Retired Seattle Police Officers Association

Last Ring

Take a moment to remember our friends and associates who have passed.

Al Fridell #1744, retired Seattle Police Director (Captain,) passed away on September 9, 2016 after a long illness. He was 89 years of age upon passing.

Al was one of five brothers that were born in Chicago. The family moved to Seattle in late 1938 because Boeing was hiring, as the war in Europe was growing more intense. The brothers attended Garfield High. All, participated in sports. Al graduated as the war in the Pacific was winding down. He joined the Army Air Corps. He was a crew chief for B-17s. He was part of the Army of Occupation in Japan. When his tour was up in early 1949, he returned to Seattle. He met Patricia and married her six months later.

Al was a pioneer in the weight lifting business in Seattle. In early 1950, he opened the Century Athletic Club. He not only worked out in his gym, but on the side, he moved furniture to supplement the family income because he now had two growing sons. A couple of local professional wrestlers started to come to the gym. They noticed Al was big and coordinated, so they introduced him to the profession. Al was good. He got to meet many of the old pros like Gorgeous George, Leo “Battler” Garibaldi, Bronko “The Horse” Nagurski, and Pepper Gomez. Al lost all his front teeth during a match when an opponent face-planted him into the ring’s turnbuckle. He began to travel throughout the West Coast as the Masked Marvel.
In 1956, Al and his younger brother Stan #1746, decided to join the Seattle Police together. They were hired on the same day, December 17, 1956, just in time for the holiday moon-lighting shifts. Al worked the Wallingford Precinct for his first five years on the job. And, he continued to wrestle. In 1961, “Gorgeous George” was wrestling “The Battler Garibaldi” at the Aqua Theater at Green Lake (by the Shell House) for the first floating mat match. The Battler threw Gorgeous over the ropes, into the lake. Gorgeous could not swim, so Al had to “rescue” George. This made the local and national sports news. The Department was not pleased with the notoriety, so Al was transferred to the Seattle Center for the World’s Fair. There, he met all kinds of famous entertainers. He was Elvis’s body guard, and also worked security for The Stones, Beatles, and other groups. This did not hurt his wrestling jobs. In fact, it helped him get a few movie spots as an extra. The movies included McQ with John Wayne, It Happened One Night at the World’s Fair with Elvis, and 99 and 44/100ths% Dead with Richard Harris. Frank Sinatra encouraged Al to do a casting call in Hollywood for one of Frank’s movies.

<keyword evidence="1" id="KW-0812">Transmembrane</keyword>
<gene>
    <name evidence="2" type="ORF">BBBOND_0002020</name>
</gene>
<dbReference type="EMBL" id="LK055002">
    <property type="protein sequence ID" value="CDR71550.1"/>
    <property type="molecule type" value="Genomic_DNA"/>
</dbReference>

At the end of the Fair, Al went to Harbor as one of the pilots for the Departments new helicopter. Three years later he became a diver.

In the summer of 1967, Al was promoted to sergeant with the ultimatum to choose between being on the Department or being a full time wrestler. Al chose the Department and went to Patrol. Now he had to go back to moving furniture with his brother Stan, Dale Schenck #2137 and Shawn O’Kinsella #2076. One job Shawn was working with Al. They found weight lifting equipment to be moved with the rest of the furniture. After a while, Shawn noticed he was working by himself, so he goes looking for Al. There he was with all the neighborhood kids, lifting weights instead of loading them into the truck.

One year later, he returns to Harbor as the Sergeant Pilot/Diver. The next year Al and Carl Sandbeck #1841, were made lieutenants, but due to a Civil Service snafu, both were riffed back to sergeants. This did not discourage either one. Al went to Patrol for eighteen months, then the Detectives for a year, and finally back to Harbor in 1971. He flew the helicopter until the Department abandoned the program as too expensive in the mid 1970’s. Al stayed in Harbor and was promoted to the Communications Lieutenant in 1978. To celebrate his promotion, he went to a Thunderbirds hockey game in the Seattle Center Coliseum. The security crew was having trouble with five young drunk men. They asked Al and another policeman to sit next to the five trouble-makers. During the match, the five guys started throwing beer and causing a disturbance. Then, one police officer asked them to knock it off, so they punched him, knocking him over the seats. This is when Al stepped in. He knocked out two of the trouble-makers and slapped a third. The remaining sat down and behaved the rest of the match. So, it was just like the old saying “Al went to the fights and a hockey game broke out.”

In 1980, Al was appointed Director of Communications. The 911 personnel loved him. Three years later, he retired with 27 years of service on SPD (Randy Tibbs succeeded him in Radio.) Then Al went to be an Assistant Chief of Police under Dean Phillips (a vested SPD Major) in the Tacoma Police Department. Al stayed with Dean until 1990.
When Al left police work in 1990, he went back to his old roots of being a personal trainer. He did this well into his late 70’s.

Al was preceded in death by his young brother Stan, who died on June 30, 2010. Al is survived by his wife of 57 years, Pat; and his two sons, Jeff and Steve; and several grandchildren.